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SIL Electronic Working Papers 2011-002

Learning to Speak an Unwritten Language

Author  Thormoset, Henny Jane
Abstract  This literature review highlights both advantages and challenges for a literate person from a highly literate society wanting to learn to speak an unwritten minority language. The process is compared to that of learning a written majority language, such as French. In either case, the argument is made that adults, having certain advantages over children, can indeed learn to speak a second language well; a lot of listening should precede a lot of practice speaking, albeit imperfectly. Also, language learning should be inseparably linked to culture learning in order to achieve fused language-culture proficiency, for the ultimate purpose of building relationships and impacting the world. Some learning styles and strategies are reviewed. A self-directed individualized learning plan should state an appropriate desired achievement level linked to a specific anticipated use of the language. The most effective strategies should be used, including at times those least preferred, if necessary to enhance progress or to take into account the local context's unique opportunities or challenges. Finally, an argument is made that literate learners can indeed learn to speak another language from people whose method of communication is predominantly oral.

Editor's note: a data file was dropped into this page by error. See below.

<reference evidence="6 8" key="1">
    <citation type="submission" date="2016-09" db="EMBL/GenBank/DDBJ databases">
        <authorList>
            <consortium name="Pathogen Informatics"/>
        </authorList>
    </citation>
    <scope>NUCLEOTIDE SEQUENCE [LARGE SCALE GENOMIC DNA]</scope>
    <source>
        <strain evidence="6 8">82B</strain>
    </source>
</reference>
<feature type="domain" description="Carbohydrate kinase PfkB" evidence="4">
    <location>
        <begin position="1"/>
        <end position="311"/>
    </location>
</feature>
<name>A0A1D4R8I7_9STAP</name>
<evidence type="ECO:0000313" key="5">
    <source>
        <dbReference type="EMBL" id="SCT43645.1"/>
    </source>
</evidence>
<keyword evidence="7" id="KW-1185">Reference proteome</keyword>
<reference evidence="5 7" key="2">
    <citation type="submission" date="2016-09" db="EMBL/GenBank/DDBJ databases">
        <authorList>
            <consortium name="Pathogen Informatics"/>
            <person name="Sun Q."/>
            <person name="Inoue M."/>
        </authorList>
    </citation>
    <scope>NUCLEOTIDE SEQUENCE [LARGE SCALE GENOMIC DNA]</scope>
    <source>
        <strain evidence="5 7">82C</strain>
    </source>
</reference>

Learning to Speak an Unwritten Language
Published  2011
Subject  Language learning
Keywords  literate society; oral communicators; second language acquisition; language and culture learning -- assessment; language and culture learning - strategies; unwritten language; linguistic minorities; learning styles; comprehensible input